6 Texas Wildflowers That Are Roadside Showstoppers

These gorgeous wildflowers tend to stop traffic in Texas. 

If you’re a Texas native, there’s no question that you have a family photo where everyone is nestled in a massive roadside patch of bluebonnets wearing matching white T-shirts. While bluebonnets are those most well-known Texas wildflower, there are many other species that are just as prevalent.

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6. Texas bluebonnets (Lupinus texensis)

Flickr/Road Fun

Texas bluebonnets are the official state flower of Texas and can be found lining highways across the state. While many people say that it is illegal to pick the Bluebonnet, it is in fact just an urban legend. It is actually completely legal to pick this beautiful wildflower, however, let’s not and say we did.

5. Indian paintbrushes (Castilleja spp. )

Flickr/Andreanna Moya Photography

These gorgeous wildflowers can also be found along the highways of Texas and can vary in shades of orange, cream and yellow. The tips of the pedals look like they have been dipped in bright red paint, hence the name Indian paintbrushes.

4. Gayfeather (Liatris spp.)


Gayfeathers, also known as blazing stars, are easy to spot along the Texas highway because their purple, or sometimes pink spikes greatly contrast against the Texas grassland. This beautiful flower belongs to the boneset tribe within the Asteraceae sunflower family.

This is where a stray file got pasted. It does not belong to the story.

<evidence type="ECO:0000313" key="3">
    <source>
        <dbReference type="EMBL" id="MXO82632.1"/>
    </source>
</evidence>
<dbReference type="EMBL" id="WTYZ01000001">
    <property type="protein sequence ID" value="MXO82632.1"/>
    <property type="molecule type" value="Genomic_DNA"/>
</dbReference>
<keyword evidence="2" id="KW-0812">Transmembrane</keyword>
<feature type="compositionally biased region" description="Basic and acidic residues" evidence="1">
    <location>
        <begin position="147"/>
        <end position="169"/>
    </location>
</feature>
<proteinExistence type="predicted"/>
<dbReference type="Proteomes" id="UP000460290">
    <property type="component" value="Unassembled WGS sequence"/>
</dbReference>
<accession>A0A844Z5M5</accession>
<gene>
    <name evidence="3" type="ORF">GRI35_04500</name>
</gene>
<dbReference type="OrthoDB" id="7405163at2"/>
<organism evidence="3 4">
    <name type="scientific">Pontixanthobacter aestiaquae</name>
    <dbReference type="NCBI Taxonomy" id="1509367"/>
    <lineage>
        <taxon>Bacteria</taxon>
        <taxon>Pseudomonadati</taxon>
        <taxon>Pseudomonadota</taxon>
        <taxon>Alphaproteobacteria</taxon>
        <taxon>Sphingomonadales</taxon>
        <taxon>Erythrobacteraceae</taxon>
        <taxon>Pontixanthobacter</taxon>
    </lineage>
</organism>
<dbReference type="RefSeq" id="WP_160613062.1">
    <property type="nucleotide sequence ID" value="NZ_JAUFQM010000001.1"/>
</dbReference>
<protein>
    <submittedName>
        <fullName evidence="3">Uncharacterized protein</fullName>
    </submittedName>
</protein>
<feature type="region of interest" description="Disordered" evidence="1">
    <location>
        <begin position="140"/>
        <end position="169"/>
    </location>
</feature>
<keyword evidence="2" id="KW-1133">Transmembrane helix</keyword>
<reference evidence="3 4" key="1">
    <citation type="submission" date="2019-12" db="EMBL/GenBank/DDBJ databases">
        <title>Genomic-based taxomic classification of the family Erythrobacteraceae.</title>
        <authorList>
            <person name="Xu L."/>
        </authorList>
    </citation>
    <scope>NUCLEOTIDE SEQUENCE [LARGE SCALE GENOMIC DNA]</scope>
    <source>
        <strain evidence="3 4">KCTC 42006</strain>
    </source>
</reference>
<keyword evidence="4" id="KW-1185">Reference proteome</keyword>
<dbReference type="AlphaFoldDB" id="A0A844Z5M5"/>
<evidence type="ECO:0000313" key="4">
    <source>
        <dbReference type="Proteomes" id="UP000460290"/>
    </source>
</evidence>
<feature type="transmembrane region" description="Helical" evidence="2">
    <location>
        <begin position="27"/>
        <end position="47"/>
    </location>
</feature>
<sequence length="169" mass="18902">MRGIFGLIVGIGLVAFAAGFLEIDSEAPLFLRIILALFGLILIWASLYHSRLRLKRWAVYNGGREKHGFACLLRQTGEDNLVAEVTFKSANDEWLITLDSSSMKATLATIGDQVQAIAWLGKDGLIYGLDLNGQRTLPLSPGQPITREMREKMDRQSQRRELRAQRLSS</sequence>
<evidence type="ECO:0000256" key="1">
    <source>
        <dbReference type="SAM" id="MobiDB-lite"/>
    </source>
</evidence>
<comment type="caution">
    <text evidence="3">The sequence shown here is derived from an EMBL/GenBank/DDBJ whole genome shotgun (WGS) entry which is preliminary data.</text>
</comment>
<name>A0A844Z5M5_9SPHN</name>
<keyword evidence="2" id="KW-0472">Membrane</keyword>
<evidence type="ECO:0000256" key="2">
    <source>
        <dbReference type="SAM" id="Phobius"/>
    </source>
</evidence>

3. Indian blanket (Gaillardia pulchella)


The Indian Blanket, also known as the firewheel flower or blanket flower, can also be seen along Texas roadsides. This flower gets its name because when seen altogether in a field, the orange, yellow and red pedals cause the flower patch to resemble a giant woven tapestry.

2. Chocolate flower (Berlandiera lyrata )

Flickr/Quinn Dombrowski

Chocolate lovers, rejoice – we’ve found your favorite flower! This small daisy-shaped flower holds true to its name because it actually smells like a delicious chocolatey brownie. You’re going to want to stop on the side of a Texas highway, pick some, and put them in your kitchen.

1. Lantana (Lantana horrida)

Flickr/Dick Culbert

These yellow, red and orange geometric-shaped flowers grow all over the state on 3-5 foot shrubs. This tough little guy thrives in the hot temperatures and can resist drought, heat, salt and even deer. This flower produces a dark black-purple berry that is poisonous to most mammals and humans. Though it looks yummy, do not eat it.

Next: 10 Plants That Repel Mosquitos From Your Porch

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